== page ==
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The invention relates to flame-retardant thermoset compositions, to a process for their preparation, and to their use.
Components made from thermoset resins, in particular those which have glass-fiber reinforcement, feature good mechanical properties, low density, substantial chemical resistance and excellent surface quality. This and their low cost has led to their increasing use as replacements for metallic materials in the application sectors of rail vehicles, the construction of buildings and air travel.
Unsaturated polyester resins (UP resins), epoxy resins (EP resins) and polyurethanes (PU resins) are combustible and therefore need flame retardants in some applications. Increasing demands in the market for fire protection and for environmental compatibility in products are increasing interest in halogen-free flame retardants, for example in phosphorus compounds or metal hydroxides.
Depending on the application sector, there are different requirements in relation to mechanical, electrical and fire-protection properties. In the rail vehicle sector in particular, fire-protection requirements have recently been made more stringent.
It is known that bromine- or chlorine-containing acid and/or alcohol components can be used to render unsaturated polyester resins flame-retardant. Examples of these components are hexachloroendomethylenetetrahydrophthalic acid (HET acid), tetrabromophthalic acid and dibromoneopentyl glycol. Antimony trioxide is often used as a synergist.
In JP 05245838 (CA 1993: 672700), aluminum hydroxide, red phosphorus and antimony trioxide are combined with a brominated resin to improve flame retardancy. A disadvantage of bromine- and chlorine-containing resins is that corrosive gases are produced in a fire, and this can result in considerable damage to electronic components, for example to relays in rail vehicles. Unfavorable conditions can also lead to the formation of polychlorinated or brominated dibenzodioxins and furans. There is therefore a requirement to reduce the proportion of halogen-containing flame retardants in unsaturated polyester resins and unsaturated polyester molding compositions.
It is known that unsaturated polyester resins and unsaturated polyester molding compositions may be provided with fillers, such as aluminum hydroxide. The elimination of water from aluminum hydroxide at elevated temperatures gives some degree of flame retardancy. At filler levels of from 150 to 200 parts of aluminum hydroxide per 100 parts of UP resin it is possible to achieve self-extinguishing properties and low smoke density. A disadvantage of systems of this type is their high specific gravity, and attempts are made to reduce this by adding, for example, hollow glass beads [Staufer, G., Sperl, M., Begemann, M., Buhl, D., Düll-Mühlbach, I., Kunststoffe 85 (1995), 4].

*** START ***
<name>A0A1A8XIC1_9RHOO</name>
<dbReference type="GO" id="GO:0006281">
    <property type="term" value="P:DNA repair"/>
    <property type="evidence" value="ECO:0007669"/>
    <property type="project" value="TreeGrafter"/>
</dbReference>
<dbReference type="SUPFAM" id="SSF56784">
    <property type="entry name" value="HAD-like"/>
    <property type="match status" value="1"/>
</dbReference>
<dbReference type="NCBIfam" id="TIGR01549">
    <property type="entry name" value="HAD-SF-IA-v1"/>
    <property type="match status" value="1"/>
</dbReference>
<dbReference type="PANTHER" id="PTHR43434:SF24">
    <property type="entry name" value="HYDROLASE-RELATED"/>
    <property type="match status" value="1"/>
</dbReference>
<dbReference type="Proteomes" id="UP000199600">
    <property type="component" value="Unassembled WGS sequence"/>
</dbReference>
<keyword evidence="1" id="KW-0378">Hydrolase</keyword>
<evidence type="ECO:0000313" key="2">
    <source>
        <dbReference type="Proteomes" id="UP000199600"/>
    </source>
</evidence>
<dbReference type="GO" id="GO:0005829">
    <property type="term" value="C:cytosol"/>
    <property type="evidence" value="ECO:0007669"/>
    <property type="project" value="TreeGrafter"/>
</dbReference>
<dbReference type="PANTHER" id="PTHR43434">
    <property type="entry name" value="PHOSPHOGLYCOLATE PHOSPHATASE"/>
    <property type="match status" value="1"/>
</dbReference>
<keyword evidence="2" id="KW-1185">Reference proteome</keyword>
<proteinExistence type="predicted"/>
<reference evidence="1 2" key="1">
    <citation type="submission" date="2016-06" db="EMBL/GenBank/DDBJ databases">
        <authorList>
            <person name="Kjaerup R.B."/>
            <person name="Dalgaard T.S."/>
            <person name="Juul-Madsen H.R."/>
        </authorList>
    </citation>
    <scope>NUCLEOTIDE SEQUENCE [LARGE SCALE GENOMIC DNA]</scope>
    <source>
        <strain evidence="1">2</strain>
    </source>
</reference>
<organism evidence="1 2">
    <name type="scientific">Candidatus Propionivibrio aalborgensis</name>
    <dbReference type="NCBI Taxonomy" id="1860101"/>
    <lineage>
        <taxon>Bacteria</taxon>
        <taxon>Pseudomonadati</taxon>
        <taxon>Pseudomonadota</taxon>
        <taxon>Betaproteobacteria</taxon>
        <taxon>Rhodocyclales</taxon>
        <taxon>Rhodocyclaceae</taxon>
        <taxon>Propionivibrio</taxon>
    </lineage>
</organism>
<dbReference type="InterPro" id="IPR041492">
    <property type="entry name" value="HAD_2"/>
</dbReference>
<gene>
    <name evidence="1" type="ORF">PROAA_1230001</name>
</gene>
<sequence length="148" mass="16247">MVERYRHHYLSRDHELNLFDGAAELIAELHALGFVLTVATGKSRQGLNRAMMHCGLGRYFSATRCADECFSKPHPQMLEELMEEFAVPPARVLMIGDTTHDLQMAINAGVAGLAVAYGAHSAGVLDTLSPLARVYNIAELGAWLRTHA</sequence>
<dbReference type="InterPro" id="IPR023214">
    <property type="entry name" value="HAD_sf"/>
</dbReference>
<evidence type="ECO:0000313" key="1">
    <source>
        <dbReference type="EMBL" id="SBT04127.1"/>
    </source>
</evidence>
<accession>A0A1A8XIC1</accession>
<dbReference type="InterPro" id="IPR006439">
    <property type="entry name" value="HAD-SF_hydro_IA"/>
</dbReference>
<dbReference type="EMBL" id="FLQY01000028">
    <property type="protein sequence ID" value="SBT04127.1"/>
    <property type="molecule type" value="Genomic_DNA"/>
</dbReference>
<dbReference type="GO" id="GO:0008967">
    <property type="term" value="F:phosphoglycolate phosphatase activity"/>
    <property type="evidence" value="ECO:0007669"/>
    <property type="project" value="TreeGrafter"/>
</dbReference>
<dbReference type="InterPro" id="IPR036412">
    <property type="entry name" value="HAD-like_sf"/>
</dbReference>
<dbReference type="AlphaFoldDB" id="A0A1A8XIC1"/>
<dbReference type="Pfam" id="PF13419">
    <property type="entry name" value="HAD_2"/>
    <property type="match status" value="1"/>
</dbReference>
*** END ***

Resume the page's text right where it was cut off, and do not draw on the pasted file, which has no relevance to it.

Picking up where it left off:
PL 159 350 (CA 1995: 240054) describes laminates made from unsaturated polyester resins with up to 180 parts of magnesium hydroxide. However, injection processes, which are extremely important industrially, cannot be used with formulations of this type, due to the high viscosity of the uncured UP resin with the aluminum hydroxide or, respectively, magnesium hydroxide.
The processes described at a later stage below for rendering unsaturated polyester resins flame-retardant likewise have a large number of disadvantages, in particular the requirement for a very high filler content.
To reduce total filler content, aluminum hydroxide can be combined with ammonium polyphosphate, as described in DE-A-37 28 629. JP 57016017 (CA96(22): 182248) describes the use of red phosphorus as a flame retardant for unsaturated polyester resins, and JP-55 094 918 (CA93(24): 22152t) describes the combination of aluminum hydroxide, red phosphorus and antimony trioxide.
PL 161 333 (CA 1994: 632278) achieves low smoke density and low-toxicity decomposition products by using aluminum hydroxide, magnesium hydroxide or basic magnesium carbonate, red phosphorus and, if desired, finely dispersed silica. DE-A-2 159 757 moreover claims the use of melamine and aluminum hydroxide.
Since aluminum hydroxide on its own is not a very effective flame retardant for unsaturated polyester resins or for epoxy resins, combinations with red phosphorus are also proposed, in order to reduce the filler content. A disadvantage here, however, is the red intrinsic color of the product, limiting its use to components with dark pigmentation.
Unsaturated polyester resins are solutions, in copolymerizable monomers, preferably styrene or methyl methacrylate, of polycondensation products made from saturated and unsaturated dicarboxylic acids, or from anhydrides of these, together with diols. UP resins are cured by free-radical polymerization using initiators (e.g. peroxides) and accelerators. The double bonds in the polyester chain react with the double bond in the copolymerizable solvent monomer. The most important dicarboxylic acids for preparing the polyesters are maleic anhydride, fumaric acid and terephthalic acid. The diol most frequently used is 1,2-propanediol. Use is also made of ethylene glycol, diethylene glycol and neopentyl glycol, inter alia. The most suitable crosslinking monomer is styrene. Styrene is fully miscible with the resins and copolymerizes readily. The styrene content in unsaturated polyester resins is normally from 25 to 40%. A monomer which can be used instead of styrene is methyl methacrylate.